There were almost 200 BOFs [Birds of a Feather sessions], almost as many as conference sessions, and only for 3 evenings, so the overlap factor was very high. Although there were only a handful in the 11pm hour, there were a lot of people hanging out past 10 pm. The conference organizers probably should have scheduled some of these for Thursday evening, after the last conference sessions, since dozens of BOFs occurred during the big conference bash - with lots of rock 'n' roll and beer - and that gave many attendees double conflicts.
Unfortunately, the presentations from the BOFs are not going to be posted on the JavaOne web site, so there is no second chance on this material. I'm just sorry I didn't catch more of them.
A solid BOF reported on the Open Source use by Java Developers. Albion Butters, a senior analyst at Evans Data, reported on a new study showing 80% percent of heavy Java users (using Java more than 50% of the time) and 73% of light Java users (less than 50% of the time) use open source software for development compared to less than 45% of non-Java developers. In addition, Java users have more confidence in Linux for mission critical applications with 80% having enough confidence to use it in such important deployments compared to less than 50% of non-Java users.
"Microsoft's .NET has established a slight lead in the overall development space over Java, but we have found that the situation reverses in the enterprise space with more development taking place in Java than in .NET, 60% to 56% respectively", Butters said. Also, the study, involving some 20,000 developers, found that heavy Java users write multithreaded apps ~80% of the time, vs. only ~30% for non-Java users. Evans Data provides market intelligence for the IT industry.
This was BOF-9187: "Sorting Out Java Technology Fact from Java Technology Fiction: Trends, Adoption, Migrations, and Key Issues facing the Developer Today and Tomorrow". See a slide HERE.
It should be worth looking up TS-7011, Architectural Overview of the Apache Geronimo Project. Although I couldn't fit that one into my schedule, I did attend the associated BOF. [Geronimo is an Apache project to produce an OSSw J2EE app server.]
Sometimes you go to a good BOF... sometimes its a really good BOF. In this case, the Geronimo BOF had a surprise announcement early on.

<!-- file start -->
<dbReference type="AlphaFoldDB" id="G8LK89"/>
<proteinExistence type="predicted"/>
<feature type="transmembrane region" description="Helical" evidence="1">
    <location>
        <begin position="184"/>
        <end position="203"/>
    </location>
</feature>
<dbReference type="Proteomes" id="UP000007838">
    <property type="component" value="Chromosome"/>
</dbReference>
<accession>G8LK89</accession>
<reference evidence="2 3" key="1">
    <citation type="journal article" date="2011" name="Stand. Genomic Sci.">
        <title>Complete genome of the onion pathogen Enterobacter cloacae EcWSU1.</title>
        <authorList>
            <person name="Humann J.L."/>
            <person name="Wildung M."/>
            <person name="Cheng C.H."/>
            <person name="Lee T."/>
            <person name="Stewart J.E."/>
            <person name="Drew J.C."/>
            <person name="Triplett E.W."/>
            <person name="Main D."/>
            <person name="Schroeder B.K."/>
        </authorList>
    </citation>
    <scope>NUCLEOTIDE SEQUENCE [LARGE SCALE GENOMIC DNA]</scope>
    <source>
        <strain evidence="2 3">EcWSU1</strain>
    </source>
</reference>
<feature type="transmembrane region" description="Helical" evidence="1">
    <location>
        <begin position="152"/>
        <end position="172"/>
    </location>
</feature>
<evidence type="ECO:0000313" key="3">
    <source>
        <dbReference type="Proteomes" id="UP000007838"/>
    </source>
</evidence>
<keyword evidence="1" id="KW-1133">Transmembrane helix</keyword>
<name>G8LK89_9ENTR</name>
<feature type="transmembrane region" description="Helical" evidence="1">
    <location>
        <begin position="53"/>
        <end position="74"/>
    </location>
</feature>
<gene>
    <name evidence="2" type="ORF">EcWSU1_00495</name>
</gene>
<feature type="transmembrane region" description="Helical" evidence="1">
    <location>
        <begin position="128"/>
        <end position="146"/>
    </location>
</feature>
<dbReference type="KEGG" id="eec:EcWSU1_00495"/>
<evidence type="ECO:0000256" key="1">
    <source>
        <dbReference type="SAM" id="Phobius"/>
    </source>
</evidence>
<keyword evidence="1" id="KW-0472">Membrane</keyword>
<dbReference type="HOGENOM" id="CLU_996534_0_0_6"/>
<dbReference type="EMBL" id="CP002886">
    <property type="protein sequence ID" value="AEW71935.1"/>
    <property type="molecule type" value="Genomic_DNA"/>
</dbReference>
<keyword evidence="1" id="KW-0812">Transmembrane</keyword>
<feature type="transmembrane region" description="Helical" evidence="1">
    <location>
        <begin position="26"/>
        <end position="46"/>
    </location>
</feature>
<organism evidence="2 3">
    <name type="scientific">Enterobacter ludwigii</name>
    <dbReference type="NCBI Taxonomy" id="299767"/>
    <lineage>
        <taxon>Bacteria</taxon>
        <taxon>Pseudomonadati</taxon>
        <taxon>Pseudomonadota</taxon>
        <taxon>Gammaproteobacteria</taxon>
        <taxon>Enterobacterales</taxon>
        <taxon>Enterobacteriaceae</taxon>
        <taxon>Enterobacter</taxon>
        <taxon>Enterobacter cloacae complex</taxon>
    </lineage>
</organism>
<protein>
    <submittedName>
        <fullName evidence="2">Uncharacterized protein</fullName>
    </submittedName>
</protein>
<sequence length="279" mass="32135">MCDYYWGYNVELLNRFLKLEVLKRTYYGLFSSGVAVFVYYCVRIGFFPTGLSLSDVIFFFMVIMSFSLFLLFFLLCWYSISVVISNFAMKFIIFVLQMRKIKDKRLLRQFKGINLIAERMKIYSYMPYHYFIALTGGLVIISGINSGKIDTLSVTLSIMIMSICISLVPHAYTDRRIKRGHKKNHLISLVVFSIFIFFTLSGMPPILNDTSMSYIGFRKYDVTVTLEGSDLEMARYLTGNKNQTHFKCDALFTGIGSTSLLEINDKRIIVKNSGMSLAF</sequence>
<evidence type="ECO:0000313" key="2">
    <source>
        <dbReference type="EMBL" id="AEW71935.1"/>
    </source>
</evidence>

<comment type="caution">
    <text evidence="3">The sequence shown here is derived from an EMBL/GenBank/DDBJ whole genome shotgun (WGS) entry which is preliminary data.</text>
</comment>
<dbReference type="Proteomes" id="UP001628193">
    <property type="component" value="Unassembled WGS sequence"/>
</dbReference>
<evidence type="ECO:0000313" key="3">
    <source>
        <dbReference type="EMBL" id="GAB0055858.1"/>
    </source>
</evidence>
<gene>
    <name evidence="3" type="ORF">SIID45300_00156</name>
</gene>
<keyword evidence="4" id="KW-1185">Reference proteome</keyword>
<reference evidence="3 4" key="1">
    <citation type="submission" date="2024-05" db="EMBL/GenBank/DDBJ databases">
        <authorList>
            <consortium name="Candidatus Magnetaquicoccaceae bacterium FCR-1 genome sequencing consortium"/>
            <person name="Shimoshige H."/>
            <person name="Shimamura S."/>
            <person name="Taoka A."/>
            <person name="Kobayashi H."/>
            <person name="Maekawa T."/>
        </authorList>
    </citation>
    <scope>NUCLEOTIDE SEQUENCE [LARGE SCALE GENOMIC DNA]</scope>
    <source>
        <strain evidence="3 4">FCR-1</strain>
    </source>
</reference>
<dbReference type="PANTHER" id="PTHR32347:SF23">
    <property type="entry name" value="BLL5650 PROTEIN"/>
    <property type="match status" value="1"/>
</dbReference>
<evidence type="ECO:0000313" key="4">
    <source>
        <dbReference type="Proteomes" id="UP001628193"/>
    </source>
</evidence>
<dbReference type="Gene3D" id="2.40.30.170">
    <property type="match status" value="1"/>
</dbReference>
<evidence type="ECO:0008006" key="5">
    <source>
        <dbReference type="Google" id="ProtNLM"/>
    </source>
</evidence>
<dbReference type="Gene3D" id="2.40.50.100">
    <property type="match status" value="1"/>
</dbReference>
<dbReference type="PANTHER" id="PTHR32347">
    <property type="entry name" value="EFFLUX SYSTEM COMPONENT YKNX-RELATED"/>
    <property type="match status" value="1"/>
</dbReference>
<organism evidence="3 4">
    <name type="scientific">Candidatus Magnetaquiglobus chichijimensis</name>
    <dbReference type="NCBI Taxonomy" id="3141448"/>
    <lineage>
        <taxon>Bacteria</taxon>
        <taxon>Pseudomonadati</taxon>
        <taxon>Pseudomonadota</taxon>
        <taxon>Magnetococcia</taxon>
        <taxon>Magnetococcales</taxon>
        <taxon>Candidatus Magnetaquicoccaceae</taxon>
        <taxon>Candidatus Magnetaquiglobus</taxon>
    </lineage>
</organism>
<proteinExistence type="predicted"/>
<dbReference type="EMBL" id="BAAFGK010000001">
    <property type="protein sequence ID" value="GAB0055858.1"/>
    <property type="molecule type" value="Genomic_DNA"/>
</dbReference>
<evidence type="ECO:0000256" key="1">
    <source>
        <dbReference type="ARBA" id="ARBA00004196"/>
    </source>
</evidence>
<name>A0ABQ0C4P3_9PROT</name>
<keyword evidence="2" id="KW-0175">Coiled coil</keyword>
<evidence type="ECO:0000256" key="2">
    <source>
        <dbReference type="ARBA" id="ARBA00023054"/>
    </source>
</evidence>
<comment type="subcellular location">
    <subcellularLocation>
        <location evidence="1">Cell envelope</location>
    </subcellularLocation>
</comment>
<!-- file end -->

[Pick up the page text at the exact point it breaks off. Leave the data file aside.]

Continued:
While Aaron Mulder gave a short status talk on the project, highlighting that they were almost ready to pass the J2EE TCK, he was interupted by team member David Jencks who carried an open laptop.
"Its all green!," Jencks shouted as he walked up to a smiling Mulder. Jencks carried his laptop around showing the result of the test suite – all green bars. He said that represented 23,000 test cases and it had been running for a very long time.
Mulder, with rising confidence, announced that NOW Geronimo is J2EE compliant and got a crash of applause. He and his team gave thanks to the many OSSw projects that had software incorporated into Geronimo, including Jetty, OpenEJB, Howl, etc. Although the test was passed, the developers explained that there were additional usability issues to clear up before the J2EE certification would be official [this was completed shortly after JavaOne 2005].
Since many of the developers at Geronimo are IBM employees, there was a BOF question asking to position Geronimo verses WebSphere. Mulder joked "Well, we just wanted to release a shoddy product that no one will want..." [ later there were snarky remarks from an IBM JVM engineer regarding Sun's JVM, showing the true state of the IBM-Sun partnership. But then this was a late BOF, and many of these guys had been working all day on the certification. ]
BOF attendees were also warned not to download the so-called milestone release -- it's outdated. Instead, they encouraged everyone to download the "unstable release" which is actually more complete and more stable. [ See, everything we knew is wrong.... ]